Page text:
Background Information on Study Location

The Ekiti state teaching hospital is semi urban tertiary hospital such that patients are first seen at the general outpatient department (GOPD) after initial “once and for all” consultation fee has been paid. Thereafter the patients with ophthalmic complaints/ diagnosis are referred to the Comprehensive Ophthalmologist who then sends to subspecialties as deemed fit in the hospital at no additional cost. The access is not limited by any hospital bureaucratic processes. The rural and the city dwellers have equal and unfettered access to the ophthalmologist/glaucoma specialist who runs the clinic twice a week. The implication of this is that all the patients that were needed to be seen for the purpose of this study were seen without any bias.


Methods

A retrospective review of medical records of all consecutive newly diagnosed glaucoma patients attending the eye clinic of Ekiti state university teaching hospital, (Eksuth) Ado Ekiti, from January 2011 to December 2012 were selected for the study. Each patient had a complete ophthalmic evaluation, including relevant history, visual acuity testing, slit-lamp examination, applanation tonometry, gonioscopy with a 4mirror goniolens and standard automated Perimetry. Patients with previous trabeculectomy surgery and corneal pathologies precluding gonioscopy were excluded. They all had thorough ocular examinations, intraocular pressure measured with applanation tonometer, central cornea thickness, optic disc evaluation with +78D lens, gonioscopy. The patients were classified as open angle or angle closure, primary or secondary glaucoma based on history, slit lamp biomicroscope examination findings, gonioscopic findings and biomicroscopic fundus examination. Secondary glaucoma was diagnosed when the following criteria were met: a positive history and ocular findings of pathologies such as trauma, previous ocular surgery (not trabeculectomy), neovascularisation, inflammation, or any other abnormal ocular or systemic findings that could have caused prior or current IOP elevation. Patients with unilateral glaucoma were included as secondary glaucoma only if the other eye had no evidence or family history of a primary glaucoma. The other eye had IOP, gonioscopy and fundus evaluation and if required diurnal variation and visual field to exclude primary glaucoma.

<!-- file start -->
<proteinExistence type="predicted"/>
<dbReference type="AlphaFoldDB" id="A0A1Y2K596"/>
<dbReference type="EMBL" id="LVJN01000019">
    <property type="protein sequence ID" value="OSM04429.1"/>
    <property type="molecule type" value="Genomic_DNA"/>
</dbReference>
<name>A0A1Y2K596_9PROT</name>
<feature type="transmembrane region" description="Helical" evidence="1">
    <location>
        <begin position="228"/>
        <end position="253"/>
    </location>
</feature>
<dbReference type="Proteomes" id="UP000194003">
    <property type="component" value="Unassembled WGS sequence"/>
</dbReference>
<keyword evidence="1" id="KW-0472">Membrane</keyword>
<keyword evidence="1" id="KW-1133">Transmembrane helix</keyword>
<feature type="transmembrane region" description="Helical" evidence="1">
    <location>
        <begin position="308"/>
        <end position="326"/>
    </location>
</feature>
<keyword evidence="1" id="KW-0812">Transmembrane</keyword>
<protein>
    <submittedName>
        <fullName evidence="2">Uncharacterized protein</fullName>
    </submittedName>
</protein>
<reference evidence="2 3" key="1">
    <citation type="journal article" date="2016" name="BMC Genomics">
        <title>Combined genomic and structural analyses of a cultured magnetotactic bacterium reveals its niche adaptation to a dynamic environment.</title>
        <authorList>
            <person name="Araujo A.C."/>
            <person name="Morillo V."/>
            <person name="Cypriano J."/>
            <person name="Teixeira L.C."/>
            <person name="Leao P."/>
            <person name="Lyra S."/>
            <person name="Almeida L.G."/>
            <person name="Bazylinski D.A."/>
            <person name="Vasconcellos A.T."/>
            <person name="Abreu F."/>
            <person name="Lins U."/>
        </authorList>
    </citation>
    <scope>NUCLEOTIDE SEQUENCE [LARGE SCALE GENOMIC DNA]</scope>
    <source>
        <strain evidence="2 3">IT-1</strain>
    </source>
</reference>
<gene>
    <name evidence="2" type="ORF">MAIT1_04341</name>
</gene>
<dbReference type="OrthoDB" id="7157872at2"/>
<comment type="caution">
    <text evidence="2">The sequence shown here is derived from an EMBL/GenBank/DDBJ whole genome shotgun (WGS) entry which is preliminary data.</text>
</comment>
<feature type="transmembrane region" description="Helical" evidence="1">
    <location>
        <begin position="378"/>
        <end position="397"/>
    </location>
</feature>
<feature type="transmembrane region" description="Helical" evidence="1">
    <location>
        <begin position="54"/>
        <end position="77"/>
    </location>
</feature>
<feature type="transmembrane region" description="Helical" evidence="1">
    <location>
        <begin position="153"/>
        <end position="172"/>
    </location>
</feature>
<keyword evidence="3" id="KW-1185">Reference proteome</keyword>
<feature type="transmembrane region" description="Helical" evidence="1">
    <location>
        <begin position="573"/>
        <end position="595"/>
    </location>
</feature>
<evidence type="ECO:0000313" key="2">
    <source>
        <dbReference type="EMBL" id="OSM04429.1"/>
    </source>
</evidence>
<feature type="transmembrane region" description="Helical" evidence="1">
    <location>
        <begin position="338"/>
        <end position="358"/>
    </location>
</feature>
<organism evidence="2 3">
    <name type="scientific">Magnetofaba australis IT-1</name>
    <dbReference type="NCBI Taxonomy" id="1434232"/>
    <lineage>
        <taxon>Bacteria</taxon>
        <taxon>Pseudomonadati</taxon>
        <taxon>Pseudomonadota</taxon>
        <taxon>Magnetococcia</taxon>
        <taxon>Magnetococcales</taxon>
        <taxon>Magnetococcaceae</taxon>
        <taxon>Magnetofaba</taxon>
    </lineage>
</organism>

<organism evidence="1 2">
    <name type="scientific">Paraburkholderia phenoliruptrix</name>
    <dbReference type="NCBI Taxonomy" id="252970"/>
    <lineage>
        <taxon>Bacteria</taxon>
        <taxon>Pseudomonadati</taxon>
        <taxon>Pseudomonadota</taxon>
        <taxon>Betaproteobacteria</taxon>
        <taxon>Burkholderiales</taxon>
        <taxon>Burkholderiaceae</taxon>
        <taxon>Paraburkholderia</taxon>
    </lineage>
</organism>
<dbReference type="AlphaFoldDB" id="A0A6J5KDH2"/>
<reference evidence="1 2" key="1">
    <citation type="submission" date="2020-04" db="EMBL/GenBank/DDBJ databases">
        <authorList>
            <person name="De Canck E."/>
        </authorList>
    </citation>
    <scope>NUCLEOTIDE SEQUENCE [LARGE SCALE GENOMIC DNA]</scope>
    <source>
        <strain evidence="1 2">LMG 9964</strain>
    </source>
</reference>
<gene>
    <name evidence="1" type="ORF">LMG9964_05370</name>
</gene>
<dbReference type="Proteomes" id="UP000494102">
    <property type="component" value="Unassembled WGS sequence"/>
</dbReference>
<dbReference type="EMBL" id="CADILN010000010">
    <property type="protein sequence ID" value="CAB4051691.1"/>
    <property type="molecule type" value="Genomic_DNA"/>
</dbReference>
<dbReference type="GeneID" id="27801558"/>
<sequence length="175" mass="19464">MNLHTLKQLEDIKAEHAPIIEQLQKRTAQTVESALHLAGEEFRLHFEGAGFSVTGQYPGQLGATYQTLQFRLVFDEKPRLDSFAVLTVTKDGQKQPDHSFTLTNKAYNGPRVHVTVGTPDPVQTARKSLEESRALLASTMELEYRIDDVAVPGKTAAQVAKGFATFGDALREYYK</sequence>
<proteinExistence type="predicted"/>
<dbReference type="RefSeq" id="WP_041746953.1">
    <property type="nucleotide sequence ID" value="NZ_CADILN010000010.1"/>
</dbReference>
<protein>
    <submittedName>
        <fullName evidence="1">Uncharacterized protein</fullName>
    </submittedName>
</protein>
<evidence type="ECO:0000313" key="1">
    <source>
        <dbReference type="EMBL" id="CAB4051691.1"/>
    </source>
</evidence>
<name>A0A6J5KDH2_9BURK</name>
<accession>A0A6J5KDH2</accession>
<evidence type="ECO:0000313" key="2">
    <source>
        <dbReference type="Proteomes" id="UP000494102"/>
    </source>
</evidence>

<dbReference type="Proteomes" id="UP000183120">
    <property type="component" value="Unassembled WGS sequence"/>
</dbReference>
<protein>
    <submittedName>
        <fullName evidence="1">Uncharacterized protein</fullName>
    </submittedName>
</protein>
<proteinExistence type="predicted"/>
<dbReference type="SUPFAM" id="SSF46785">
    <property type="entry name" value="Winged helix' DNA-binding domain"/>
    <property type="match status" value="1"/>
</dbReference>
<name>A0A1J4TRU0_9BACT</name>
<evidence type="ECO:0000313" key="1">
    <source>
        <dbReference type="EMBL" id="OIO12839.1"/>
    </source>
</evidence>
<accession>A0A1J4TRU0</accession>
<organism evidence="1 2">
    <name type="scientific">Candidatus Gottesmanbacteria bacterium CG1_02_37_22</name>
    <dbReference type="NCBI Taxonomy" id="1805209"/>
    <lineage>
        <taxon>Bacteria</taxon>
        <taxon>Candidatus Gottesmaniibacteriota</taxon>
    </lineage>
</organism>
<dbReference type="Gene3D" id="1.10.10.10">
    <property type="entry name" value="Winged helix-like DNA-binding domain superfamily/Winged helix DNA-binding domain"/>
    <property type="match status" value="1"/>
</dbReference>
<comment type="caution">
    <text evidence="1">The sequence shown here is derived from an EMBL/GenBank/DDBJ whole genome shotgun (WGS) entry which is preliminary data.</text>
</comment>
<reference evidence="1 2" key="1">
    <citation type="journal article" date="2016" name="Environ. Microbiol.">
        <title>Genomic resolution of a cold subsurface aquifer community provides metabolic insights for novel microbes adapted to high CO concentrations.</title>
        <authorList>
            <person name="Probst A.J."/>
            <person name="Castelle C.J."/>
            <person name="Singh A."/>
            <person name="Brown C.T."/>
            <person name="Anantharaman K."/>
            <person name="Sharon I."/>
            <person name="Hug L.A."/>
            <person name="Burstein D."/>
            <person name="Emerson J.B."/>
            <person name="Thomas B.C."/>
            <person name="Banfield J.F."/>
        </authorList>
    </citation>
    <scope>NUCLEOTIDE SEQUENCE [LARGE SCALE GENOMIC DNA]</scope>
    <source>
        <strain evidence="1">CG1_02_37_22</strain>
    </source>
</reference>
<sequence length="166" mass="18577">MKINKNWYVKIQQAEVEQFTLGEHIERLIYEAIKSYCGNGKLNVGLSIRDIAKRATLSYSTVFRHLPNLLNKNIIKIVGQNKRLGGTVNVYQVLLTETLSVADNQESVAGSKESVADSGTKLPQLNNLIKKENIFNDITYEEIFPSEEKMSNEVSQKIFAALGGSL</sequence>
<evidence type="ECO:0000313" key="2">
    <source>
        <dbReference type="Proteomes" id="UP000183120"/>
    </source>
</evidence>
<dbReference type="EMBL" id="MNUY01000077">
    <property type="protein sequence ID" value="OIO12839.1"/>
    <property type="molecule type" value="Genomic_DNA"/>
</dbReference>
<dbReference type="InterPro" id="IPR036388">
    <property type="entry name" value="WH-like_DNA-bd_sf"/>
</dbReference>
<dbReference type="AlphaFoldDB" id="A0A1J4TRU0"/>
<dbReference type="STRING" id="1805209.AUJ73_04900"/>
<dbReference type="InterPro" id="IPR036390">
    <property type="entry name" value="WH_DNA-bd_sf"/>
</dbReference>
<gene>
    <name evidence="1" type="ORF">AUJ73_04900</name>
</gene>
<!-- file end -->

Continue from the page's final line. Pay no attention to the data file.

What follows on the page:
Secondary glaucoma was diagnosed in the presence of above history and chronically raised IOP ≥ 22 mmHg with or without glaucomatous optic neuropathy (cupped disc ratio (CDR≥ 0.7). Exfoliative glaucoma (XFG), a form of secondary glaucoma was defined as glaucoma (open angle or closed angle) associated with characteristic exfoliation material on the anterior lens surface on slit lamp biomicroscopy in addition to any of the following on gonioscopy:

Hyperpigmented trabecular meshwork or Sampaolesi line or exfoliative material in the angle recess. In patients with phacomorphic glaucoma, where a lenticular opacity precluded a view of the optic disc, glaucoma was defined as the presence of a hyper mature cataract, a visual acuity of HM or worse, the presence of an afferent pupillary defect and an IOP of ≥30 mmHg. Data collected was collated and analyzed using SPSS version 16 (SPSS, Inc, Chicago, USA). Frequencies and means were generated to observe patterns of variable distribution among the patients.


Results

A total of 5655 new patients attended the eye clinic during the study period, 1660(29.4%) were diagnosed with glaucoma out of which primary glaucoma were 1561(94.0%) while secondary were 99 (6.0%). The patients with secondary glaucoma, male:female ratio was 1.3:1, age range was 30-73 years, and median age was 55+/-2 years. Secondary glaucoma was found to be unilateral in 76.5% and bilateral in 23.5 %( Figure 1). The spectrum of secondary glaucoma were post traumatic glaucoma 25(25.2%), lens related glaucoma 16(16.2%), steroid induced glaucoma 14(14.2%), neovascular glaucoma 12(12.1%), uveitic glaucoma 10(10.1%), pseudoexfoliation glaucoma 10(10.1%), pigmentary glaucoma 6(6.1%), aphakic glaucoma 6(6.1%). Majority (80%) of patients with neovascular glaucoma and uveitic glaucoma presented at diagnosis with severe visual impairment and blindness in the affected eye. (Table 1, 2).